Recent years had certainly seen consumer interest in sustainability pick up pace, fuelled further amidst COVID-19. And this was an uptick beauty brands could “definitely galvanise”, according to the World Wildlife Fund (WWF).
But it wasn’t just consumers spurring the sustainability agenda, there were now strong business incentives too.
“The new black is the investment community – money talks,” said Diana Verde Nieto, co-founder and CEO of Positive Luxury – the company behind the Butterfly Mark awarded to luxury brands demonstrating positive social and environmental impact.
“This is the first time in history in which the investment community is actually totally behind the activists and environmentalists and saying they will only invest in companies demonstrating their impact in sustainability,” Verde Nieto said during a panel discussion at The Pull Agency’s online webinar The Future of Beauty: Sustainability – Do our consumers really care? held in February.
Beyond the environment – people from farm to boardroom are critical
But this wasn’t just about the environment, Verde Nieto said; it was also about people. “Diversity and inclusion are part of the sustainability agenda. The way you work with your suppliers, the work that you do all the way across your value chain, including the leadership business, is part of the sustainability agenda.”
“…This is the first time in history that we have the tools, the knowledge, the will, the government, the legislation, and the brains that we can really change the world for good.”
Asked about circularity and circular business models, Verde Nieto said: “I think that the circular economy is at risk of being a fad, and I say this very cautiously and quite controversially, because in order to really achieve a circular economy, we really need to change the system.”
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However, she said her hope was that circularity did not become a fad “because we cannot afford that”.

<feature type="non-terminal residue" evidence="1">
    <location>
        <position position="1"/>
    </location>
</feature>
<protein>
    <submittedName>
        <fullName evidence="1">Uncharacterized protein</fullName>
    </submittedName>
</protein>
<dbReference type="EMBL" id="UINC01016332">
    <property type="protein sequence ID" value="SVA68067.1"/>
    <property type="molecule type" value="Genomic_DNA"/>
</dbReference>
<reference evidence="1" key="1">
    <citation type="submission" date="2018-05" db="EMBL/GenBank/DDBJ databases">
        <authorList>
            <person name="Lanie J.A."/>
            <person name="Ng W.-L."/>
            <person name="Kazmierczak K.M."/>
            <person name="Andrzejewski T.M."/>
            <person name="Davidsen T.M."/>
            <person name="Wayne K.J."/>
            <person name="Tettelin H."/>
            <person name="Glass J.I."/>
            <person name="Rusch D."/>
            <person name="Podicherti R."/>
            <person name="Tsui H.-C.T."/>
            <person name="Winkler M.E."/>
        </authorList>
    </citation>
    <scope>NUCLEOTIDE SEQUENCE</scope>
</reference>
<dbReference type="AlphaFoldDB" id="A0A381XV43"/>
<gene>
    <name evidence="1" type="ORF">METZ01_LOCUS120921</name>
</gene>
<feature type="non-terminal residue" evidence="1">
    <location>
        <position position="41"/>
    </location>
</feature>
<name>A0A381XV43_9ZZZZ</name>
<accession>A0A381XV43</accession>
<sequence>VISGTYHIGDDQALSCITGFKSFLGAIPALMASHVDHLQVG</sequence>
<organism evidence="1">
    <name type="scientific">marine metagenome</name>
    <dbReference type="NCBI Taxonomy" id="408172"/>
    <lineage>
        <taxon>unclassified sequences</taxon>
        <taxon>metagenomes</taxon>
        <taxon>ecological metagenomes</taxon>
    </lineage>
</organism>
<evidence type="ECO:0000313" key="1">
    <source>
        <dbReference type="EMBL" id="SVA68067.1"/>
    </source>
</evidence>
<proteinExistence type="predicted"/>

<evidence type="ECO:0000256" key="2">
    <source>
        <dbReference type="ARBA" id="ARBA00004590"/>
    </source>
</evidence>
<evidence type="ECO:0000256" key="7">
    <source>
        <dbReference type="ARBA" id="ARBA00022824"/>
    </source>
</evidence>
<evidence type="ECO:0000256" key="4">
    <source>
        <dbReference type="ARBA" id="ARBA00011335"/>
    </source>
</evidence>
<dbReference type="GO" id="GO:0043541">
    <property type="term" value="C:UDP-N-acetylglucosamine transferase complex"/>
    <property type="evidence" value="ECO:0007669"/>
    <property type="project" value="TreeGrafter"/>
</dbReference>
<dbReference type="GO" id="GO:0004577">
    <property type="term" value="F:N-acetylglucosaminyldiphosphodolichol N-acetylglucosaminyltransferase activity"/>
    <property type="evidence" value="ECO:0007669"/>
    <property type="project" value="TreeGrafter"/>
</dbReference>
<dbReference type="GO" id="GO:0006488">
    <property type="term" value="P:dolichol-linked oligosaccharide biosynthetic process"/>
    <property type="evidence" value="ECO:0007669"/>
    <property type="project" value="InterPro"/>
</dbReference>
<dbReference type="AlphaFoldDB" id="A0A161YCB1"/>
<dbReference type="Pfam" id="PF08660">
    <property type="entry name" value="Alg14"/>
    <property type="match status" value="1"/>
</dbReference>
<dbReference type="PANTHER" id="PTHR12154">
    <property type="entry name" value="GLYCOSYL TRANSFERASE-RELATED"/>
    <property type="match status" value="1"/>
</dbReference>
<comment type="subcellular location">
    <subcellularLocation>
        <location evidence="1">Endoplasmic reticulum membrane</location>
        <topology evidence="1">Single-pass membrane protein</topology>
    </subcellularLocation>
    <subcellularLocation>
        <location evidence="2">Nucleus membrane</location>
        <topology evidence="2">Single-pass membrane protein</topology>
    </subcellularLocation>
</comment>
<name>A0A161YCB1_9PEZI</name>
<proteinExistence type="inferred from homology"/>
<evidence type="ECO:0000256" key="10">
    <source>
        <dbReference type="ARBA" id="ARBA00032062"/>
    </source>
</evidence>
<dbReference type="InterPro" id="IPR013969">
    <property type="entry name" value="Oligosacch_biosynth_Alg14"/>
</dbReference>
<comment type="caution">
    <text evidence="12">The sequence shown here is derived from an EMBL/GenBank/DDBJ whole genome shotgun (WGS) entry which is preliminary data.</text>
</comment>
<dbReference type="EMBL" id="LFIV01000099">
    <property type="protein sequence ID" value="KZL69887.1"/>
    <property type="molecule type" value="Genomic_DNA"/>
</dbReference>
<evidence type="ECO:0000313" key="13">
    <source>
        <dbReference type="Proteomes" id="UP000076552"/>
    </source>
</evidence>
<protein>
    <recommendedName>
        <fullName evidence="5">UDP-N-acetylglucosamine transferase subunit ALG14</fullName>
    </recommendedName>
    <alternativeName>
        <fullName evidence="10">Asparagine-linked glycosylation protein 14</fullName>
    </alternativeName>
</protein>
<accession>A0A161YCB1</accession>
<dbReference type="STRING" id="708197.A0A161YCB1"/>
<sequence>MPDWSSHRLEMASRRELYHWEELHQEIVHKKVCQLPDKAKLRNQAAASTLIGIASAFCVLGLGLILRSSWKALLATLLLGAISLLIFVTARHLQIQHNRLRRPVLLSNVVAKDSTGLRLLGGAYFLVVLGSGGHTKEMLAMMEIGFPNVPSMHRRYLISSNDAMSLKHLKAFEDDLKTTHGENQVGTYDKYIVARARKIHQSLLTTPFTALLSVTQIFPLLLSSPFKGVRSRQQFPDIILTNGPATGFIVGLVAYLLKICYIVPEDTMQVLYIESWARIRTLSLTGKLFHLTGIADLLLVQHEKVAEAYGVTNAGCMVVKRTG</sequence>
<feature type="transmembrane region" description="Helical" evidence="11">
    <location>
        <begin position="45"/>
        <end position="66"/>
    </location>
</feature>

Sustainability push – luxury beauty ‘is taking this seriously’
Spotlighting the luxury beauty category specifically, Verde Nieto said there was certainly action being taken because there was plenty of space for sustainable innovation given larger margins.
“There is great work that luxury brands are doing today,” she said, including work around refills, alternative materials to plastic, and a closer look at upstream and downstream supply chain impacts.
“The luxury industry is taking this seriously. If you think about one of the most famous perfume brands in the whole world, the main ingredient is jasmine, and you only have one single location where you can get this jasmine from. Just imagine what it would be like if we didn’t conserve, preserve that soil or those farmers? We would not have that perfume that we’ve had for many, many years (…) For luxury brands, sustainability is very, very high on their agenda.”
The beauty industry more broadly, she said, was going through “huge transformation” in sustainability terms, largely around transparency of raw materials and real investment in innovation. But efforts had to continue, particularly given scrutiny would increase in beauty in the coming years, just behind fashion, because of how central products were to consumer lives.
Third-party certifications are ‘very uncomfortable’ but can create results
Independent, third-party certifications, therefore, would prove important for the future, Verde Nieto said.
“The difference between [third-party] certifications versus your own is the validation process. When you have a third-party really go into your business, creating a cross-functional team and facilitating that dialogue internally and understanding the government of the business, the social side, the sustainability side, innovation side and getting under the skin and giving real insight of what’s happening, it’s very uncomfortable. It feels very uncomfortable, but actually when you get out the other side, that robustness and impartiality give results.”